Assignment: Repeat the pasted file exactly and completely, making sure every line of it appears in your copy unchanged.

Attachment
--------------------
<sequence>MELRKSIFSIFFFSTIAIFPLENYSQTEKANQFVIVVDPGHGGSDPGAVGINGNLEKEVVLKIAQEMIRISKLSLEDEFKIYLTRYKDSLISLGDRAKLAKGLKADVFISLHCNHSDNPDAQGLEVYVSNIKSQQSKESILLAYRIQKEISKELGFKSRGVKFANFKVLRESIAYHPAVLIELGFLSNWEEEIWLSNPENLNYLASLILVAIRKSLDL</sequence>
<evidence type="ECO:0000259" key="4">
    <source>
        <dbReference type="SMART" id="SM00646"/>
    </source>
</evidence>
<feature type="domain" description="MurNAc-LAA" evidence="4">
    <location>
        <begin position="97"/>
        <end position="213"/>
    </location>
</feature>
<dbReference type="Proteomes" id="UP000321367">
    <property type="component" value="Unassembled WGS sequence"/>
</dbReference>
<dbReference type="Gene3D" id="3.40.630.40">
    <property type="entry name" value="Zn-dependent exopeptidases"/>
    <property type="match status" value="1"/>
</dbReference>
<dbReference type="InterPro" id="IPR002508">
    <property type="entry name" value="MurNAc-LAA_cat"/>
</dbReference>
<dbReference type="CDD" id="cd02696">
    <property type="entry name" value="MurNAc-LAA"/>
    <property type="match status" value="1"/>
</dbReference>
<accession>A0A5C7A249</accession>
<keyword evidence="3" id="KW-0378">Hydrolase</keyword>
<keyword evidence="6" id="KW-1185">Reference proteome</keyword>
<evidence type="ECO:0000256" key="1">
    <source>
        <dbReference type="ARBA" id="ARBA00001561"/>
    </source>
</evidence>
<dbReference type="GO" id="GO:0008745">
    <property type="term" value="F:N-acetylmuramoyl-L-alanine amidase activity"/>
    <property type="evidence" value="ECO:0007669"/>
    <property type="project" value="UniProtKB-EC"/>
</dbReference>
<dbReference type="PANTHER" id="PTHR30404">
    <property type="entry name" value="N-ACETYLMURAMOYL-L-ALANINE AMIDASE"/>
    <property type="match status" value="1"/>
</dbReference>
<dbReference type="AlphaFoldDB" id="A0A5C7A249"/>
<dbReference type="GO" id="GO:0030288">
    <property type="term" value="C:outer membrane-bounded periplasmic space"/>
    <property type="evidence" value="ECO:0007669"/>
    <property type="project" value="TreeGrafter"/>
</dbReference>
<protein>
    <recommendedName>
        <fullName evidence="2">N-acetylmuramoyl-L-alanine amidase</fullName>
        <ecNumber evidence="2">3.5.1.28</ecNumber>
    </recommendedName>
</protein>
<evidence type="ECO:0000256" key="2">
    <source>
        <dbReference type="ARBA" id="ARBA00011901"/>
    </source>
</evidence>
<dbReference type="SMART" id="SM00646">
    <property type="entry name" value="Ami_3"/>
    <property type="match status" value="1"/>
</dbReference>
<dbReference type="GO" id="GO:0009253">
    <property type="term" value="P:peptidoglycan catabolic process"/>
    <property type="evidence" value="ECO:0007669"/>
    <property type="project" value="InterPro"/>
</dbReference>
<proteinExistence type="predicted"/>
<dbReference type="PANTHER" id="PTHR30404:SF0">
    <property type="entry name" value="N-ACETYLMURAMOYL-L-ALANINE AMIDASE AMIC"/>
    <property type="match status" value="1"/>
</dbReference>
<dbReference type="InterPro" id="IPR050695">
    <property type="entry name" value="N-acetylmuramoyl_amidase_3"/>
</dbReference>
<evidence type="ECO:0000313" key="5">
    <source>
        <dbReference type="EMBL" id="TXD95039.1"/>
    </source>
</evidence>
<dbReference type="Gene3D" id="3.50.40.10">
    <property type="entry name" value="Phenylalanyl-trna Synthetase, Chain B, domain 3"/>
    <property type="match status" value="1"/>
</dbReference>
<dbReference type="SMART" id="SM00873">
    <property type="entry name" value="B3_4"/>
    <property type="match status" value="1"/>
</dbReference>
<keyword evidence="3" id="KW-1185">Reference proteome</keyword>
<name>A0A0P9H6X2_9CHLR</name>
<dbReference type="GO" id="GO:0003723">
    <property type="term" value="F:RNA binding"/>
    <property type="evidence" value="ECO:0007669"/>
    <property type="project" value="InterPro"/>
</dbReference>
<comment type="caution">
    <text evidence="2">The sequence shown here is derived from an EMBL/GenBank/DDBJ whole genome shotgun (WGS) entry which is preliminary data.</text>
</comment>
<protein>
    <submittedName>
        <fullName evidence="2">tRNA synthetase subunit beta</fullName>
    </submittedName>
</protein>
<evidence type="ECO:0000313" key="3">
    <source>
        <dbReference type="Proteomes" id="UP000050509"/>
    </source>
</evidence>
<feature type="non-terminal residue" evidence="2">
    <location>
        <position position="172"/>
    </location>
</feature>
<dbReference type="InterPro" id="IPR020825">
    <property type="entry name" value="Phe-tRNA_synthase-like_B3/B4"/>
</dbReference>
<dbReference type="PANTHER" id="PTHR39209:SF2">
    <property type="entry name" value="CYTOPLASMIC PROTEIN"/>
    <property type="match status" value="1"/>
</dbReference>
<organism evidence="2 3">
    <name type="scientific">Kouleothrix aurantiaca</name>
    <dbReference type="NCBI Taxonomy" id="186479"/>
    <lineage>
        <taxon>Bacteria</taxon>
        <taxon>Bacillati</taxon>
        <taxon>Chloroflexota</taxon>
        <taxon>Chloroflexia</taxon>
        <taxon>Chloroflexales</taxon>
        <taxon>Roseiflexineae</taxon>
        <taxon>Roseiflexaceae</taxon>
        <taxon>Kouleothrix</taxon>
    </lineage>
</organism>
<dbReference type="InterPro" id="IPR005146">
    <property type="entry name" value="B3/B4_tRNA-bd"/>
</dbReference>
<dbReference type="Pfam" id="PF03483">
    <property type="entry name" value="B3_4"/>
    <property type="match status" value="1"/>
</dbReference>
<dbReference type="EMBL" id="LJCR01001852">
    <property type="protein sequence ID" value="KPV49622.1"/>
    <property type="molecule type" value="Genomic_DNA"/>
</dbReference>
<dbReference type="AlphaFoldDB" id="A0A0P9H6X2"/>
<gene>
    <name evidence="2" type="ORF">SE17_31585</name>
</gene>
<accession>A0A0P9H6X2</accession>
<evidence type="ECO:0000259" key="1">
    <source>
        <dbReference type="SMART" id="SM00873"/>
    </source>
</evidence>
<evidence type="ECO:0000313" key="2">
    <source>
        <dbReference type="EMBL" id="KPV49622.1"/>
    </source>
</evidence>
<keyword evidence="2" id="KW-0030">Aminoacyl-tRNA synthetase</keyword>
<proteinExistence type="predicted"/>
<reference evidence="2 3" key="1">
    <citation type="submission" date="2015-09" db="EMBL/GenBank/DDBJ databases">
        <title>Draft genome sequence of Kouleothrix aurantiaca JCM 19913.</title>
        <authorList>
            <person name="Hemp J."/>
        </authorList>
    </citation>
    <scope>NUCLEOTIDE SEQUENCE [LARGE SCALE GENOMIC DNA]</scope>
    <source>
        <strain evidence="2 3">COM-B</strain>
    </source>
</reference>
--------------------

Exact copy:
<sequence>MELRKSIFSIFFFSTIAIFPLENYSQTEKANQFVIVVDPGHGGSDPGAVGINGNLEKEVVLKIAQEMIRISKLSLEDEFKIYLTRYKDSLISLGDRAKLAKGLKADVFISLHCNHSDNPDAQGLEVYVSNIKSQQSKESILLAYRIQKEISKELGFKSRGVKFANFKVLRESIAYHPAVLIELGFLSNWEEEIWLSNPENLNYLASLILVAIRKSLDL</sequence>
<evidence type="ECO:0000259" key="4">
    <source>
        <dbReference type="SMART" id="SM00646"/>
    </source>
</evidence>
<feature type="domain" description="MurNAc-LAA" evidence="4">
    <location>
        <begin position="97"/>
        <end position="213"/>
    </location>
</feature>
<dbReference type="Proteomes" id="UP000321367">
    <property type="component" value="Unassembled WGS sequence"/>
</dbReference>
<dbReference type="Gene3D" id="3.40.630.40">
    <property type="entry name" value="Zn-dependent exopeptidases"/>
    <property type="match status" value="1"/>
</dbReference>
<dbReference type="InterPro" id="IPR002508">
    <property type="entry name" value="MurNAc-LAA_cat"/>
</dbReference>
<dbReference type="CDD" id="cd02696">
    <property type="entry name" value="MurNAc-LAA"/>
    <property type="match status" value="1"/>
</dbReference>
<accession>A0A5C7A249</accession>
<keyword evidence="3" id="KW-0378">Hydrolase</keyword>
<keyword evidence="6" id="KW-1185">Reference proteome</keyword>
<evidence type="ECO:0000256" key="1">
    <source>
        <dbReference type="ARBA" id="ARBA00001561"/>
    </source>
</evidence>
<dbReference type="GO" id="GO:0008745">
    <property type="term" value="F:N-acetylmuramoyl-L-alanine amidase activity"/>
    <property type="evidence" value="ECO:0007669"/>
    <property type="project" value="UniProtKB-EC"/>
</dbReference>
<dbReference type="PANTHER" id="PTHR30404">
    <property type="entry name" value="N-ACETYLMURAMOYL-L-ALANINE AMIDASE"/>
    <property type="match status" value="1"/>
</dbReference>
<dbReference type="AlphaFoldDB" id="A0A5C7A249"/>
<dbReference type="GO" id="GO:0030288">
    <property type="term" value="C:outer membrane-bounded periplasmic space"/>
    <property type="evidence" value="ECO:0007669"/>
    <property type="project" value="TreeGrafter"/>
</dbReference>
<protein>
    <recommendedName>
        <fullName evidence="2">N-acetylmuramoyl-L-alanine amidase</fullName>
        <ecNumber evidence="2">3.5.1.28</ecNumber>
    </recommendedName>
</protein>
<evidence type="ECO:0000256" key="2">
    <source>
        <dbReference type="ARBA" id="ARBA00011901"/>
    </source>
</evidence>
<dbReference type="SMART" id="SM00646">
    <property type="entry name" value="Ami_3"/>
    <property type="match status" value="1"/>
</dbReference>
<dbReference type="GO" id="GO:0009253">
    <property type="term" value="P:peptidoglycan catabolic process"/>
    <property type="evidence" value="ECO:0007669"/>
    <property type="project" value="InterPro"/>
</dbReference>
<proteinExistence type="predicted"/>
<dbReference type="PANTHER" id="PTHR30404:SF0">
    <property type="entry name" value="N-ACETYLMURAMOYL-L-ALANINE AMIDASE AMIC"/>
    <property type="match status" value="1"/>
</dbReference>
<dbReference type="InterPro" id="IPR050695">
    <property type="entry name" value="N-acetylmuramoyl_amidase_3"/>
</dbReference>
<evidence type="ECO:0000313" key="5">
    <source>
        <dbReference type="EMBL" id="TXD95039.1"/>
    </source>
</evidence>
<dbReference type="Gene3D" id="3.50.40.10">
    <property type="entry name" value="Phenylalanyl-trna Synthetase, Chain B, domain 3"/>
    <property type="match status" value="1"/>
</dbReference>
<dbReference type="SMART" id="SM00873">
    <property type="entry name" value="B3_4"/>
    <property type="match status" value="1"/>
</dbReference>
<keyword evidence="3" id="KW-1185">Reference proteome</keyword>
<name>A0A0P9H6X2_9CHLR</name>
<dbReference type="GO" id="GO:0003723">
    <property type="term" value="F:RNA binding"/>
    <property type="evidence" value="ECO:0007669"/>
    <property type="project" value="InterPro"/>
</dbReference>
<comment type="caution">
    <text evidence="2">The sequence shown here is derived from an EMBL/GenBank/DDBJ whole genome shotgun (WGS) entry which is preliminary data.</text>
</comment>
<protein>
    <submittedName>
        <fullName evidence="2">tRNA synthetase subunit beta</fullName>
    </submittedName>
</protein>
<evidence type="ECO:0000313" key="3">
    <source>
        <dbReference type="Proteomes" id="UP000050509"/>
    </source>
</evidence>
<feature type="non-terminal residue" evidence="2">
    <location>
        <position position="172"/>
    </location>
</feature>
<dbReference type="InterPro" id="IPR020825">
    <property type="entry name" value="Phe-tRNA_synthase-like_B3/B4"/>
</dbReference>
<dbReference type="PANTHER" id="PTHR39209:SF2">
    <property type="entry name" value="CYTOPLASMIC PROTEIN"/>
    <property type="match status" value="1"/>
</dbReference>
<organism evidence="2 3">
    <name type="scientific">Kouleothrix aurantiaca</name>
    <dbReference type="NCBI Taxonomy" id="186479"/>
    <lineage>
        <taxon>Bacteria</taxon>
        <taxon>Bacillati</taxon>
        <taxon>Chloroflexota</taxon>
        <taxon>Chloroflexia</taxon>
        <taxon>Chloroflexales</taxon>
        <taxon>Roseiflexineae</taxon>
        <taxon>Roseiflexaceae</taxon>
        <taxon>Kouleothrix</taxon>
    </lineage>
</organism>
<dbReference type="InterPro" id="IPR005146">
    <property type="entry name" value="B3/B4_tRNA-bd"/>
</dbReference>
<dbReference type="Pfam" id="PF03483">
    <property type="entry name" value="B3_4"/>
    <property type="match status" value="1"/>
</dbReference>
<dbReference type="EMBL" id="LJCR01001852">
    <property type="protein sequence ID" value="KPV49622.1"/>
    <property type="molecule type" value="Genomic_DNA"/>
</dbReference>
<dbReference type="AlphaFoldDB" id="A0A0P9H6X2"/>
<gene>
    <name evidence="2" type="ORF">SE17_31585</name>
</gene>
<accession>A0A0P9H6X2</accession>
<evidence type="ECO:0000259" key="1">
    <source>
        <dbReference type="SMART" id="SM00873"/>
    </source>
</evidence>
<evidence type="ECO:0000313" key="2">
    <source>
        <dbReference type="EMBL" id="KPV49622.1"/>
    </source>
</evidence>
<keyword evidence="2" id="KW-0030">Aminoacyl-tRNA synthetase</keyword>
<proteinExistence type="predicted"/>
<reference evidence="2 3" key="1">
    <citation type="submission" date="2015-09" db="EMBL/GenBank/DDBJ databases">
        <title>Draft genome sequence of Kouleothrix aurantiaca JCM 19913.</title>
        <authorList>
            <person name="Hemp J."/>
        </authorList>
    </citation>
    <scope>NUCLEOTIDE SEQUENCE [LARGE SCALE GENOMIC DNA]</scope>
    <source>
        <strain evidence="2 3">COM-B</strain>
    </source>
</reference>